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Does My Child Have a Learning Disability?

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Does My Child Have a Learning Disability?

Aug 16, 2021

Could your child have a learning disability? It’s a frequent question for pediatrician Dr. Cindy Gellner. Whether it be dyslexia, dyscalculia, or another learning disorder, identify the common signs to look for and when you should speak with your pediatrician about getting the help your child needs to succeed.

Episode Transcript

Learning disabilities are a common concern that parents bring to pediatricians. I'll be discussing those on today's Scope.

I have a lot of parents coming to me to see if their child has a learning disability. Usually it's dyslexia, which is a reading disability. But sometimes is dyscalculia, which is a math disability, or dyspraxia, which is a developmental disorder that affects motor skills like writing. Parents normally notice that their child is struggling in only one subject and does fine in others, or they notice that their child is writing letters, words, or numbers backwards. The teachers may be the first to recognize if there is a problem and tell the parents to have their child see their pediatrician for an evaluation.

Now, here's where it gets tricky. Yes, most of us can identify if there is a learning disability. However, we as general pediatricians are not the ones who can do a full evaluation and diagnosis. Even behavioral and developmental pediatricians are not usually qualified. Why? Because there is a lot that goes into determining if this is truly a learning disability or if there are other reasons for the difficulty in a particular area. We as pediatricians are the right place to start the process though. Schools also. School psychologists can actually do a lot of the testing to start the process, and that is what most of us recommend. While schools start doing the initial learning evaluations, pediatricians do full physical exams to rule out other medical reasons, such as ruling in or out movement disorders, ADHD, anxiety, depression, or speech issues.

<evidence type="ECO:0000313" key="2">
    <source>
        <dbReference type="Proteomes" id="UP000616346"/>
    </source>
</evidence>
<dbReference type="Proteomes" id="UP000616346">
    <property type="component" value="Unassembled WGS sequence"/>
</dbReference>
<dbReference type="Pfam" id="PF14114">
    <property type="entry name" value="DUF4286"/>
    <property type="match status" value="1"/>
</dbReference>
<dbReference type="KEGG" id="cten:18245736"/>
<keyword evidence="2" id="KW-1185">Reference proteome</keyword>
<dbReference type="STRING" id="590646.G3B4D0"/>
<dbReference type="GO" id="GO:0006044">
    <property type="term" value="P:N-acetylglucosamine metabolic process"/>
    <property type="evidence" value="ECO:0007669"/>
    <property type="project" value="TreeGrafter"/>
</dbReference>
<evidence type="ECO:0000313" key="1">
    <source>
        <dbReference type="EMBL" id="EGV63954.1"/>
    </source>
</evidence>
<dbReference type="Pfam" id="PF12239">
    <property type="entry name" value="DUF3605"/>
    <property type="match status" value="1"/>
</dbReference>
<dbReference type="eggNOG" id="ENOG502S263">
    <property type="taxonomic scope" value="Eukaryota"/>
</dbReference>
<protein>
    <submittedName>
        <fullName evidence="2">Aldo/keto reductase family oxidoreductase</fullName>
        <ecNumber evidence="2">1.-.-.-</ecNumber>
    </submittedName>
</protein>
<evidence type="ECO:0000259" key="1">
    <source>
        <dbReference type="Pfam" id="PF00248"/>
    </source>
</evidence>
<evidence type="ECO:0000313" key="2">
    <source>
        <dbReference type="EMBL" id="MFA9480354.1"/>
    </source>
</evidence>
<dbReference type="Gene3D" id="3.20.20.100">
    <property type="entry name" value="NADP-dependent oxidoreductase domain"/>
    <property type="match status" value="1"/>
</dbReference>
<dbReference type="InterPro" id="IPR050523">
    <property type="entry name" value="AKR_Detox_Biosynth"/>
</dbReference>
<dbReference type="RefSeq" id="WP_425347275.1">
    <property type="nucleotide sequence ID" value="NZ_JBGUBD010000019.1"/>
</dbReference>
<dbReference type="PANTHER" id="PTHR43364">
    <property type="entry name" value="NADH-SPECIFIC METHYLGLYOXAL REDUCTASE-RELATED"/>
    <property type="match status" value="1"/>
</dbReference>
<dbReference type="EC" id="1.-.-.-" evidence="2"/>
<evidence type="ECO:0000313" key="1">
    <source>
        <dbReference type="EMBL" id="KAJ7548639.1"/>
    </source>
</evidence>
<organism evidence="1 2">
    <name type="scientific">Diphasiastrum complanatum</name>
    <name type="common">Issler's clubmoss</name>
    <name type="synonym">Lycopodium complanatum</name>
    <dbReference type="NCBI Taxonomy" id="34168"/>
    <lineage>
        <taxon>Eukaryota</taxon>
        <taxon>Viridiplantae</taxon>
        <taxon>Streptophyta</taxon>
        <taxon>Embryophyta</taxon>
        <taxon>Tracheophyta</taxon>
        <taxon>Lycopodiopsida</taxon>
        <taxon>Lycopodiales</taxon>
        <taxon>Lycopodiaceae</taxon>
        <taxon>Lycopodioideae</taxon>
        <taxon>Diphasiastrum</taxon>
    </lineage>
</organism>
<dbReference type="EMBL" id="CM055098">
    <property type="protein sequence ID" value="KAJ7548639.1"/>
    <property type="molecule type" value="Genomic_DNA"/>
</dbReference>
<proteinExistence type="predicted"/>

The final evaluation and where the actual diagnosis is made is with a neuropsychologist. These are specialists who will do a huge evaluation with a lot of specialized tests, including IQ tests, standardized tests in reading, math, language skills, things like that, to get a good idea of how the brain itself is working, or not working, and be able to come up with the exact diagnosis specific for the child. This can be a long process, but it is necessary to get the correct diagnosis.

Once a child has been diagnosed with a learning disability, the next step is to notify the school and have them come up with an IEP or individualized education plan. This is a written contract stating what the child's disability is and what the school is able to do to help the child learn successfully. It's drafted with the parents, teachers, and school psychologists all involved and goes off of the results from the neuropsychology report. This IEP should follow the child all the way through graduation. It should be reevaluated every six months to make sure that the child's needs are being met and that there are not new issues coming up.

There are no medications to help with learning disabilities. As pediatricians, we can help direct you to resources that can help your child. Our relationship with your child will not change. And we too, like the schools can adapt if your child has problems with learning.

What your child needs most is encouragement and a lot of positive reinforcement when they get something right. Let them know that this is something that they can totally be successful with. Let them know some of the famous people that have had dyslexia, such as Keanu Reeves, Albert Einstein, Steven Spielberg, even Ozzy Osborne. They've all been successful. Henry Winkler had both dyslexia and math problems. Even Ben Franklin was thought to have a math learning disability.

Having a learning disability will make things harder, but not impossible. And often those who have a learning disability in one area often have exceptional abilities in other areas. Encourage your child to focus on what they are good at while they work hard things out that don't come easy. Remind them that they are not defined by their learning disability only by their abilities.